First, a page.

Definition for assumed (2 of 2)
verb (used with object), as·sumed, as·sum·ing.
verb (used without object), as·sumed, as·sum·ing.
Origin of assume
Examples from the Web for assumed
Forget everything you assumed about the lives of classic musicians.‘Mozart in the Jungle’: Inside Amazon’s Brave New World of Sex, Drugs, and Classical Music|Kevin Fallon|December 23, 2014|DAILY BEAST
After the last magnet was retrieved, she assumed slave posture and waited for Couple to unclasp the clamps.
After tightening her collar, Stella assumed slave posture: on her knees, legs slightly spread, palm resting face-up on her thighs.
The ghost writer in question is assumed to be one Siobhan Curham—an established author of both YA and adult fiction.Meet Zoella—The Newbie Author Whose Book Sales Topped J.K. Rowling|Lucy Scholes|December 11, 2014|DAILY BEAST
Leo and Jorge might reasonably have assumed that the matter had been put to bed.
The magician became silent, the incense was condensed and assumed a reddish tint which gradually became more and more diffused.The Magic of the Middle Ages|Viktor Rydberg
Twice did Mr. Davis attempt to speak before he felt he had assumed control of his voice.The Brand|Therese Broderick
I assumed in my speech that it was to be returned out, and that the constitution was to come here with that article rejected.The Life of Lyman Trumbull|Horace White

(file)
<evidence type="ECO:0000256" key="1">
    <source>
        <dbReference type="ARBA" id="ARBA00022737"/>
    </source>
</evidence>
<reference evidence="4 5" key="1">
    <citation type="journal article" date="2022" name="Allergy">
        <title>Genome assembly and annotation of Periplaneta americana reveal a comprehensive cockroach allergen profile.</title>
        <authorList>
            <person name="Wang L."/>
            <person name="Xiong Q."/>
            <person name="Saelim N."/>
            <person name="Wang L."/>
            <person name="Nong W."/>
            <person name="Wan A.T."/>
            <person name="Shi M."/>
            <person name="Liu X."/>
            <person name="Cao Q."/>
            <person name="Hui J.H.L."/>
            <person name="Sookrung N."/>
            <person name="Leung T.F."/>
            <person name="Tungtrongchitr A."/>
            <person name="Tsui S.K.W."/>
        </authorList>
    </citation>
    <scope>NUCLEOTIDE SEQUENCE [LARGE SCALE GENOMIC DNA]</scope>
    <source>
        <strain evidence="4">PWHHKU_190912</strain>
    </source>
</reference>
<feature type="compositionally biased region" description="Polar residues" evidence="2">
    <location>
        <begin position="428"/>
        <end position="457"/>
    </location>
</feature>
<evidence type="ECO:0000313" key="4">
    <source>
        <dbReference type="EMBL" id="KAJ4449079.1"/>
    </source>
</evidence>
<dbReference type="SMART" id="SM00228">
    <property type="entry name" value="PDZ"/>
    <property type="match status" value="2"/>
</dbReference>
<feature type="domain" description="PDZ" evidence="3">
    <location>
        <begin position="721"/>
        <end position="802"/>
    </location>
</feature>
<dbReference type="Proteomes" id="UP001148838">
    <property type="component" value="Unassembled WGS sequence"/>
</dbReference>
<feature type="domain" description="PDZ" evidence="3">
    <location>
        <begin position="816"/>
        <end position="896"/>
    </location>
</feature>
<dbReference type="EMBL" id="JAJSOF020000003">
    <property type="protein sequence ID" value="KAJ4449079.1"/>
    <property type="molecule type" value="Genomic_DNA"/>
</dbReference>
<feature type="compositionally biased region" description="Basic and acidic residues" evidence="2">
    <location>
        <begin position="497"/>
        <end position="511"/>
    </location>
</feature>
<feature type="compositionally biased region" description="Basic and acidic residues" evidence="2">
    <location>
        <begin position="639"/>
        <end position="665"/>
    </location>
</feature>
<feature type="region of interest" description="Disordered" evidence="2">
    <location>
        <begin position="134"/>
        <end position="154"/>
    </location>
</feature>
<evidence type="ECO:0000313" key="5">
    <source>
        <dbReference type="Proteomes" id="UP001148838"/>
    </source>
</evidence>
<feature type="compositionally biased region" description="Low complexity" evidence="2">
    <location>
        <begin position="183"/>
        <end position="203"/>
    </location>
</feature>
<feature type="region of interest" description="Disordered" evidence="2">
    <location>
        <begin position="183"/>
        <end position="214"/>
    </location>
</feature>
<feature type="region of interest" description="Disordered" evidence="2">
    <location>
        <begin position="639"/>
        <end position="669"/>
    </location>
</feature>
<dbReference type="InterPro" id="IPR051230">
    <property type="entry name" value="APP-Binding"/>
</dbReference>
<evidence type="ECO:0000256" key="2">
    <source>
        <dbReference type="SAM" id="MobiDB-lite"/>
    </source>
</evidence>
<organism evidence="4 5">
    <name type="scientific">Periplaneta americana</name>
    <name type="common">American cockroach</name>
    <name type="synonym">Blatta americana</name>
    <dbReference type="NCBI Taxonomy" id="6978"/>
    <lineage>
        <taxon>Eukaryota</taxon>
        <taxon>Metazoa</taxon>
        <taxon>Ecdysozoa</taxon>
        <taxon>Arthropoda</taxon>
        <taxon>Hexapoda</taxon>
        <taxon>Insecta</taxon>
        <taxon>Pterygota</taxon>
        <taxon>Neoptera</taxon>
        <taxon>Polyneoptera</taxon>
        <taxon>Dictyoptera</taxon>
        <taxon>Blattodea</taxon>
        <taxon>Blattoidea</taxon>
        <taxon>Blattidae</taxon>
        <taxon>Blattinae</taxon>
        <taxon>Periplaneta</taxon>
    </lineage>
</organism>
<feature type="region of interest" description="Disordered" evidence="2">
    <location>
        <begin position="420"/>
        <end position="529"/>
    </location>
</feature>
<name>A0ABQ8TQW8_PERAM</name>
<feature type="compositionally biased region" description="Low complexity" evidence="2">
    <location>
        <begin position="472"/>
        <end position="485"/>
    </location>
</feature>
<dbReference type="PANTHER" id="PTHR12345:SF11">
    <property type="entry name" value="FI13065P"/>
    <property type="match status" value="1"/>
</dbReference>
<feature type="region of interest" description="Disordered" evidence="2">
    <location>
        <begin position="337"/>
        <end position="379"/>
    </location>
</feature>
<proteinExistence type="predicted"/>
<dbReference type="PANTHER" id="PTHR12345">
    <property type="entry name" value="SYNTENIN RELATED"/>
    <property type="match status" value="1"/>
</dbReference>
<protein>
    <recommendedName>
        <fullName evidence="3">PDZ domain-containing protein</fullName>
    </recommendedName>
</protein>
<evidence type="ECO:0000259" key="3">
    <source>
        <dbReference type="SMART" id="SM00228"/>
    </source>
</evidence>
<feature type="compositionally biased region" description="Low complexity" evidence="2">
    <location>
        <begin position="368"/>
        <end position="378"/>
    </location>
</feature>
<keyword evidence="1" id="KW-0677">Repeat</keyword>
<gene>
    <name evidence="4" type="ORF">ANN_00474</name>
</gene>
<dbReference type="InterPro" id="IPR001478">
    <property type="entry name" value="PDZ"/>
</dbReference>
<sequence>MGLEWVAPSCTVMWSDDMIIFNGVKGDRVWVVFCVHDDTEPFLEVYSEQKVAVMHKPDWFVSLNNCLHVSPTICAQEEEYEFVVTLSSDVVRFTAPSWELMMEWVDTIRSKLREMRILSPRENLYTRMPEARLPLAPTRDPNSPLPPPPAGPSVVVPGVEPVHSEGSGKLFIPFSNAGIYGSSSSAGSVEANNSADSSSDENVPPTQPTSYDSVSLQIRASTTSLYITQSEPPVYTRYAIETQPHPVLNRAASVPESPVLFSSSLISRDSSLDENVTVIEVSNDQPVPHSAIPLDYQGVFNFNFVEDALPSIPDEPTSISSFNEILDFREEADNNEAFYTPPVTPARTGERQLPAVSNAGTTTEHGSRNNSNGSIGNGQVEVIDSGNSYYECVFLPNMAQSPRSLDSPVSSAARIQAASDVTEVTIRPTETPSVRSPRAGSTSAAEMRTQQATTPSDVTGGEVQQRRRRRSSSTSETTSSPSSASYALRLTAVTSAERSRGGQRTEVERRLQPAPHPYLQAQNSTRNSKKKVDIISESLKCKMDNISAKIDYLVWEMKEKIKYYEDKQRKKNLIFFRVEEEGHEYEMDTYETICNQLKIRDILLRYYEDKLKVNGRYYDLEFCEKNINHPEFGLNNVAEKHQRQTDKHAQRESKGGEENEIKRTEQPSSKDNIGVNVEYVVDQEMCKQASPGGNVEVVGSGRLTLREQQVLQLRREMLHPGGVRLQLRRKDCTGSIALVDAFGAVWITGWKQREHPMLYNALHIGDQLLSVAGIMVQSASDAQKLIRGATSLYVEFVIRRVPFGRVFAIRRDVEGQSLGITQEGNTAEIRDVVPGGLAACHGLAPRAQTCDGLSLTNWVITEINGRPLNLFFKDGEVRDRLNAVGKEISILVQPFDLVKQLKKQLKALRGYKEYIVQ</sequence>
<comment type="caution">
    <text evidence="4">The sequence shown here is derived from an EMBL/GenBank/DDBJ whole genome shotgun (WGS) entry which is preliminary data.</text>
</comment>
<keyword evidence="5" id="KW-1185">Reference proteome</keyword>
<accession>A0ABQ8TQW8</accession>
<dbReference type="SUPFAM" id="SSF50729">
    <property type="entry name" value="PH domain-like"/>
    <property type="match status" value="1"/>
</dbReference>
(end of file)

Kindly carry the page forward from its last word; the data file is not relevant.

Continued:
During the next ten years he assumed the general direction of the war in Flanders and in Spain.History of the English People, Volume VII (of 8)|John Richard Green
The Soma is protected by fire, which the bird quenches after "drinking in many rivers" with the numerous mouths it has assumed.Myths of Babylonia and Assyria|Donald A. Mackenzie
British Dictionary definitions for assumed (1 of 2)
British Dictionary definitions for assumed (2 of 2)
Word Origin for assume
Word Origin and History for assumed
early 15c., assumpten "to receive up into heaven" (especially of the Virgin Mary), also assumen "to arrogate," from Latin assumere "to take up, take to oneself," from ad- "to, up" (see ad-) + sumere "to take," from sub "under" + emere "to take" (see exempt (adj.)).
Meaning "to suppose, to take for granted as the basis of argument" is first recorded 1590s; that of "to take or put on (an appearance, etc.)" is from c.1600. Related: Assumed; assuming. Early past participle was assumpt. In rhetorical usage, assume expresses what the assumer postulates, often as a confessed hypothesis; presume expresses what the presumer really believes.